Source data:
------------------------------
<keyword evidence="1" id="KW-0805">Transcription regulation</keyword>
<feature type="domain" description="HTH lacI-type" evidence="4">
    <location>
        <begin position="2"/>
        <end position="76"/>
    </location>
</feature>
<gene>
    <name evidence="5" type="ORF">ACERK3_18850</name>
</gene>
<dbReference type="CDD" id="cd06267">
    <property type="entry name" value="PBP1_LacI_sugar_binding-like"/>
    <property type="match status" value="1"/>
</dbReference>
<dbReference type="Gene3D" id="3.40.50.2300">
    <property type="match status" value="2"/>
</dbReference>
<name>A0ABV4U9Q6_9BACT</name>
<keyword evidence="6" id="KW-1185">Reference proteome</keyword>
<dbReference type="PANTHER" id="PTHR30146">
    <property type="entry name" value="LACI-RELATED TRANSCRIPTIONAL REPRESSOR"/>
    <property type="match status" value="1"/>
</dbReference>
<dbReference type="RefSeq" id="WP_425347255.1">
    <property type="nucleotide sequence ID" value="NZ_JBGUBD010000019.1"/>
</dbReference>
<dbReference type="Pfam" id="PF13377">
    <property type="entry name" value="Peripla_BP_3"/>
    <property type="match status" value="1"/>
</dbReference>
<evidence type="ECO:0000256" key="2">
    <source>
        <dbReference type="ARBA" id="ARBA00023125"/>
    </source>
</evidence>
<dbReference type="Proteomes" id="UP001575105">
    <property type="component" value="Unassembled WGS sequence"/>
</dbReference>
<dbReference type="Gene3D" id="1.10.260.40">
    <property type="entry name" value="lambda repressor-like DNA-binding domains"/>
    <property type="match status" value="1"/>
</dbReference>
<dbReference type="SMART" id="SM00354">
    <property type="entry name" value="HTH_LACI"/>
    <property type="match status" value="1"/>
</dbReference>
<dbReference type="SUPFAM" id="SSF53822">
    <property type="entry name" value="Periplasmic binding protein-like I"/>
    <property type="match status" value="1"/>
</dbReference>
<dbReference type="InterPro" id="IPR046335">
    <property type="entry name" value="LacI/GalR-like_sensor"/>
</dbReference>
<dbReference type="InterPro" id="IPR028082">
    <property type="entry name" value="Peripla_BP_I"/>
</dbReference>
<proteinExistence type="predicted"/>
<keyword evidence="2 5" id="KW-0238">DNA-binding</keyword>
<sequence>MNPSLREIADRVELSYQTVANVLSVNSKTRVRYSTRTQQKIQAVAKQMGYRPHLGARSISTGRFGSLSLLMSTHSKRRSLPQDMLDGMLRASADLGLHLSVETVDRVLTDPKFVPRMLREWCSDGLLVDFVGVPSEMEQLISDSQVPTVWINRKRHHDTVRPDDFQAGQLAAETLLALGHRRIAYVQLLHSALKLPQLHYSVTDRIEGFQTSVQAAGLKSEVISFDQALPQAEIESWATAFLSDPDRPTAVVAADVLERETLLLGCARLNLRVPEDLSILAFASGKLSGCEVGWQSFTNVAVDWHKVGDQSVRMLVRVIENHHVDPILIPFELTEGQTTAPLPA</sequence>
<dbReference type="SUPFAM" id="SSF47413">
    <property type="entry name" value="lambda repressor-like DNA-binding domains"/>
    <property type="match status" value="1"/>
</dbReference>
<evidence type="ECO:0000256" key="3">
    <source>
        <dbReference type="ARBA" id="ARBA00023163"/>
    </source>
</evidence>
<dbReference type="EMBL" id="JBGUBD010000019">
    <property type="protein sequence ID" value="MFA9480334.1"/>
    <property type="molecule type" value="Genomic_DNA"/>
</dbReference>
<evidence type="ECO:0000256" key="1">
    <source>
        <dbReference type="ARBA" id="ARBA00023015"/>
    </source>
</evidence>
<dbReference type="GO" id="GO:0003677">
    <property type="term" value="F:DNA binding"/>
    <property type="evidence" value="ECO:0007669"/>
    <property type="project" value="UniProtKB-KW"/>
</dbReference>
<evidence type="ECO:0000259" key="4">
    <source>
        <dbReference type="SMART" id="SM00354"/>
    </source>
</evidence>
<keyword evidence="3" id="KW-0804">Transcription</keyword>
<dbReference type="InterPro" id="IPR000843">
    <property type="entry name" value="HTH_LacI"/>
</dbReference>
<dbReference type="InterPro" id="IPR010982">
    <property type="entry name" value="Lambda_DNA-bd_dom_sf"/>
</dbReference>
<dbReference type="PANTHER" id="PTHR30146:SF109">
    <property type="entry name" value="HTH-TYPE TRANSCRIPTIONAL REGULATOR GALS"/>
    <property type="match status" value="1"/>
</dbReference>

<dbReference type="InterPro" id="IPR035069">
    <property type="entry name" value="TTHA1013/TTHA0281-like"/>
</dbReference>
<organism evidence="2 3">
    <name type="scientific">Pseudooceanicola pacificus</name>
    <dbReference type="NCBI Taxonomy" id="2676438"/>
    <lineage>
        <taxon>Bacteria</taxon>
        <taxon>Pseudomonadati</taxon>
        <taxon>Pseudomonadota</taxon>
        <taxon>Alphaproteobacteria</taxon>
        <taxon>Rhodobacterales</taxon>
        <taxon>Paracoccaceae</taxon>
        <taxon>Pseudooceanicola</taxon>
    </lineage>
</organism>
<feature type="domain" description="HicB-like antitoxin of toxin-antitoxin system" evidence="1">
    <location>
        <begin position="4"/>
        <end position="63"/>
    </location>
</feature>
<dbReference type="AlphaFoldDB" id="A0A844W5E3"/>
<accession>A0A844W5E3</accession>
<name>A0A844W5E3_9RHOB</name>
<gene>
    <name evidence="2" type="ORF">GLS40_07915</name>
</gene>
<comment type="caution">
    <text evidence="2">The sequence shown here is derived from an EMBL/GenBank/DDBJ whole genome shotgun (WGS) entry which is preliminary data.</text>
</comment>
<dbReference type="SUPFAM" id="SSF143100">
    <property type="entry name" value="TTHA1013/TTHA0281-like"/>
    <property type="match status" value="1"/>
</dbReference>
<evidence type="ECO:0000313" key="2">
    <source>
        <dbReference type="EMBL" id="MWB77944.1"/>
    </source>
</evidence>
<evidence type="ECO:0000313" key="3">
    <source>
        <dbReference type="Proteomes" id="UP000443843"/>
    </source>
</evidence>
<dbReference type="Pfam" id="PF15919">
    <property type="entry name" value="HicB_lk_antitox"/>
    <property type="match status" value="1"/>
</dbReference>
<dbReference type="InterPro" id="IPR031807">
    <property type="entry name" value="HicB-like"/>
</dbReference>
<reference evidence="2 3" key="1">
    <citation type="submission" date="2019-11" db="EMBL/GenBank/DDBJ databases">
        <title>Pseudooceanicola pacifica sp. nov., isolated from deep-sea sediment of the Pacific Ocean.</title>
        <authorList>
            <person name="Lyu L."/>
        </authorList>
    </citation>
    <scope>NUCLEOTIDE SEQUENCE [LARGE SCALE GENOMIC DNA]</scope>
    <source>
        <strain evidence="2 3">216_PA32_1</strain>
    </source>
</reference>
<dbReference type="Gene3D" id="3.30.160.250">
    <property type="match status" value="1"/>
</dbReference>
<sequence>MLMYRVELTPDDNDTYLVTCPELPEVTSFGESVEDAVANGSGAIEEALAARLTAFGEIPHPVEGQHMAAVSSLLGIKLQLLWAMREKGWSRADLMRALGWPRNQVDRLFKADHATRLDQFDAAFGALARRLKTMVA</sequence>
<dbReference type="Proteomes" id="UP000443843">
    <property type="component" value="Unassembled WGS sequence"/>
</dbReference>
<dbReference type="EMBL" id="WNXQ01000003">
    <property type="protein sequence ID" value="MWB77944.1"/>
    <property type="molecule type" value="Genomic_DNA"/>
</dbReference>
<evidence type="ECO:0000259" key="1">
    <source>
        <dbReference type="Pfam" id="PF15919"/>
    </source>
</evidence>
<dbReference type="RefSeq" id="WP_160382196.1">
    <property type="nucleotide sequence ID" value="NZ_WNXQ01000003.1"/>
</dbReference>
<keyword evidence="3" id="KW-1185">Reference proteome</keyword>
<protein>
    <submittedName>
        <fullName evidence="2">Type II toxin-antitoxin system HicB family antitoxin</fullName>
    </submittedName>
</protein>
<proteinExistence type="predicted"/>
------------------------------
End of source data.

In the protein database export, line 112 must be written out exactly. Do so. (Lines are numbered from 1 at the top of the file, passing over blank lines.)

        <taxon>Pseudooceanicola</taxon>